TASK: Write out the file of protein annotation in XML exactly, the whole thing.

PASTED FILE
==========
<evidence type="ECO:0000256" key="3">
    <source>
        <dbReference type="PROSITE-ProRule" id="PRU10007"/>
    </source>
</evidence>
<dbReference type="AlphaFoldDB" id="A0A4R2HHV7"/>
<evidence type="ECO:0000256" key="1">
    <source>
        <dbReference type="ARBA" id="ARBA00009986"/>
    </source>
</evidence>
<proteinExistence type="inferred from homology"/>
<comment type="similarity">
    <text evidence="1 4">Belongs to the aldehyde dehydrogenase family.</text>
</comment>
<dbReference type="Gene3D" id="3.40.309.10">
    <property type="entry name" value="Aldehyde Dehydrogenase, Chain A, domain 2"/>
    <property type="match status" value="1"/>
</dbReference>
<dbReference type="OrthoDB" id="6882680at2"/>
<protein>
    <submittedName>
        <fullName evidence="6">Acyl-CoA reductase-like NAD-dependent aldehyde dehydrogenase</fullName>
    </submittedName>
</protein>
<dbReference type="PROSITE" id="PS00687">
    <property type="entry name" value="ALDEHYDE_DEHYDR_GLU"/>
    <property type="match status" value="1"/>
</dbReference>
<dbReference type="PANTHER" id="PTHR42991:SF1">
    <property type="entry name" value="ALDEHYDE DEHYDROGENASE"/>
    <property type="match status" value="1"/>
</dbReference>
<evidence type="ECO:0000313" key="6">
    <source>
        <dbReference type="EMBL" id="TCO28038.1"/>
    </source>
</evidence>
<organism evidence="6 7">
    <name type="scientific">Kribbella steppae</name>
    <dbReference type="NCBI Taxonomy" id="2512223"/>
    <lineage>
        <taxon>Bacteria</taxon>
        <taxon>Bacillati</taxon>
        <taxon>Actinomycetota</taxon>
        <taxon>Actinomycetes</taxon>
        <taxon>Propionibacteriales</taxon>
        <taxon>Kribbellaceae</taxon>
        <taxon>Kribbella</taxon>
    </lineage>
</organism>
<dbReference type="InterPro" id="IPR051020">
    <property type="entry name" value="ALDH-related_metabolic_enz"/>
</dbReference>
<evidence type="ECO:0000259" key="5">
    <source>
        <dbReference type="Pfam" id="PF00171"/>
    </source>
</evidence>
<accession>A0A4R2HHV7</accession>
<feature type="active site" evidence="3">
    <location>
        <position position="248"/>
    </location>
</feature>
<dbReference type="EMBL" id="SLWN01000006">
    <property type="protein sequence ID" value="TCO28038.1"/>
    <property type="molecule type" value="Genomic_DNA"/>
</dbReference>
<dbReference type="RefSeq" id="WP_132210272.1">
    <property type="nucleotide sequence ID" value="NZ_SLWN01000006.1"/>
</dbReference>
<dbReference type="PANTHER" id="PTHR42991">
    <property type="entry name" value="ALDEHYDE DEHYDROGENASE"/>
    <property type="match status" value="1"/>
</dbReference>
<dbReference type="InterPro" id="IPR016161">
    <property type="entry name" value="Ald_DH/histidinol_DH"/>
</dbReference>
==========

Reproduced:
<evidence type="ECO:0000256" key="3">
    <source>
        <dbReference type="PROSITE-ProRule" id="PRU10007"/>
    </source>
</evidence>
<dbReference type="AlphaFoldDB" id="A0A4R2HHV7"/>
<evidence type="ECO:0000256" key="1">
    <source>
        <dbReference type="ARBA" id="ARBA00009986"/>
    </source>
</evidence>
<proteinExistence type="inferred from homology"/>
<comment type="similarity">
    <text evidence="1 4">Belongs to the aldehyde dehydrogenase family.</text>
</comment>
<dbReference type="Gene3D" id="3.40.309.10">
    <property type="entry name" value="Aldehyde Dehydrogenase, Chain A, domain 2"/>
    <property type="match status" value="1"/>
</dbReference>
<dbReference type="OrthoDB" id="6882680at2"/>
<protein>
    <submittedName>
        <fullName evidence="6">Acyl-CoA reductase-like NAD-dependent aldehyde dehydrogenase</fullName>
    </submittedName>
</protein>
<dbReference type="PROSITE" id="PS00687">
    <property type="entry name" value="ALDEHYDE_DEHYDR_GLU"/>
    <property type="match status" value="1"/>
</dbReference>
<dbReference type="PANTHER" id="PTHR42991:SF1">
    <property type="entry name" value="ALDEHYDE DEHYDROGENASE"/>
    <property type="match status" value="1"/>
</dbReference>
<evidence type="ECO:0000313" key="6">
    <source>
        <dbReference type="EMBL" id="TCO28038.1"/>
    </source>
</evidence>
<organism evidence="6 7">
    <name type="scientific">Kribbella steppae</name>
    <dbReference type="NCBI Taxonomy" id="2512223"/>
    <lineage>
        <taxon>Bacteria</taxon>
        <taxon>Bacillati</taxon>
        <taxon>Actinomycetota</taxon>
        <taxon>Actinomycetes</taxon>
        <taxon>Propionibacteriales</taxon>
        <taxon>Kribbellaceae</taxon>
        <taxon>Kribbella</taxon>
    </lineage>
</organism>
<dbReference type="InterPro" id="IPR051020">
    <property type="entry name" value="ALDH-related_metabolic_enz"/>
</dbReference>
<evidence type="ECO:0000259" key="5">
    <source>
        <dbReference type="Pfam" id="PF00171"/>
    </source>
</evidence>
<accession>A0A4R2HHV7</accession>
<feature type="active site" evidence="3">
    <location>
        <position position="248"/>
    </location>
</feature>
<dbReference type="EMBL" id="SLWN01000006">
    <property type="protein sequence ID" value="TCO28038.1"/>
    <property type="molecule type" value="Genomic_DNA"/>
</dbReference>
<dbReference type="RefSeq" id="WP_132210272.1">
    <property type="nucleotide sequence ID" value="NZ_SLWN01000006.1"/>
</dbReference>
<dbReference type="PANTHER" id="PTHR42991">
    <property type="entry name" value="ALDEHYDE DEHYDROGENASE"/>
    <property type="match status" value="1"/>
</dbReference>
<dbReference type="InterPro" id="IPR016161">
    <property type="entry name" value="Ald_DH/histidinol_DH"/>
</dbReference>